Is our education system broken?
Lee H. Hamilton is president and director of the Woodrow Wilson International Center for Scholars, and director of The Center on Congress at Indiana University. Hamilton represented Indiana’s 9th congressional district for 34 years beginning January 1965. He served as chairman and ranking member of the House Committee on Foreign Affairs, chaired the Subcommittee on Europe and the Middle East, the Permanent Select Committee on Intelligence, the Select Committee to Investigate Covert Arms Transactions with Iran, the Joint Economic Committee, and the Joint Committee on the Organization of Congress. As a member of the House Standards of Official Conduct Committee Hamilton was a primary draftsman of several House ethics reforms.
Since leaving the House, Hamilton has served on several commissions including serving as Vice-Chair of the National Commission on Terrorist Attacks Upon the United States (the 9/11 Commission), co-chair of the Iraq Study Group, the National Commission on the War Powers of the President and the Congress, and the Congressional Commission on the Strategic Posture of the United States. He is currently a member of the FBI Director’s Advisory Board, the Defense Secretary’s National Security Study Group, and the US Department of Homeland Security Task Force on Preventing the Entry of Weapons of Mass Effect on American Soil.
Or take education today. I used to go to high schools and give speeches all the time. Politicians do. I’d look out over that high school group and we’d have interactions. My fractions might not be right here, but 50% of those kids I don’t need to worry about. They come from good homes. They go to their churches. They have good healthcare. They’re involved in their community. They may not all be A-students, but they’re doing well. Many of them are A-students, and we’re not going to screw those kids up. They’re going to make it, and they’re going to do well in life. What bothers me is that other half. Now there was a time when we were so good, and so strong, and so powerful as a country that we didn’t really need to worry too much about that other half. But that’s changing now, and we’ve gotta begin to bring them up. And that means the educational system has to be sharply improved. So I worry about these things and many, many others. Recorded on: 7/5/07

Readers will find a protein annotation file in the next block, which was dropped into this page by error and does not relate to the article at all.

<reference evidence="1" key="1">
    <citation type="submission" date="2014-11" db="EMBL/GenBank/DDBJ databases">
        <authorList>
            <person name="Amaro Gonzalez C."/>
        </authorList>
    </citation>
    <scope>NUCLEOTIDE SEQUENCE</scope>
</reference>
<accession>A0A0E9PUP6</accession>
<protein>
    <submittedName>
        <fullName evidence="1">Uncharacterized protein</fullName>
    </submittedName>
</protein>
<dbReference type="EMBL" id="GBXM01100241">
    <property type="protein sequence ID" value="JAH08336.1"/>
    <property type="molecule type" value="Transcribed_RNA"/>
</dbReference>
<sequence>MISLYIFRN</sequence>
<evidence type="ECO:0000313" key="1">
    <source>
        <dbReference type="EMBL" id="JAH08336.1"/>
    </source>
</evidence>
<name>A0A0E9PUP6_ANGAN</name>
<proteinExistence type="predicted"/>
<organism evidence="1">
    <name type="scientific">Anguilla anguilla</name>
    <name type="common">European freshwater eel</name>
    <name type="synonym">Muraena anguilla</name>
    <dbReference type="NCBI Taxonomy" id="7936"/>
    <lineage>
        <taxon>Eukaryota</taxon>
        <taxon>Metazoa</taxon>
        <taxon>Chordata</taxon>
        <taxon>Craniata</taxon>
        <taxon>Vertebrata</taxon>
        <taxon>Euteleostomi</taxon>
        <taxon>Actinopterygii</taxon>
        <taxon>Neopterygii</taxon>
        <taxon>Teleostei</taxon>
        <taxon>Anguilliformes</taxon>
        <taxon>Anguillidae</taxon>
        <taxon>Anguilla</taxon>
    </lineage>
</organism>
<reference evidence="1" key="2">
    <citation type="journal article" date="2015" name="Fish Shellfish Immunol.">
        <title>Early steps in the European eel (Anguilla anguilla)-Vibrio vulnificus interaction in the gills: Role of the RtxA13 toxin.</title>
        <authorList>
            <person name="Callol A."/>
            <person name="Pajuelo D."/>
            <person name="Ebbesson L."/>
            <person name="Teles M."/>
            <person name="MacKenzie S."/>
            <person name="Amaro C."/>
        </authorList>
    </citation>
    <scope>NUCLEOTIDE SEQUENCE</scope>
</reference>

Lee Hamilton, on education and the "other 50%."
Are we trying to solve too many problem with technological solutions?
- Technology has given humanity the amazing ability to fix almost any problem, conditioning us to search for technological remedies to what might be social problems.
- Alleviating social inequity is a problem that technology must necessarily attempt to solve, but technology alone cannot shape how humans assemble their societies.
- Only by emphasizing the primary place of individual identity, human dignity, and universal values like empathy and emotion, can we hope to solve global issues that, so far, technology has been unable to conquer.
Radical Transformational Leadership: Strategic Action for Change Agents
With his collected letters recently being published, it's time to revisit this extraordinary thinker.
- Though the British philosopher died in 1973, his work continues to make an impact.
- A recently published collection, The Collected Letters Alan Watts, is a deep dive into his personal correspondences.
- Watts was an early proponent for spreading Eastern philosophy to Western culture.
Long hidden under trees, it's utterly massive
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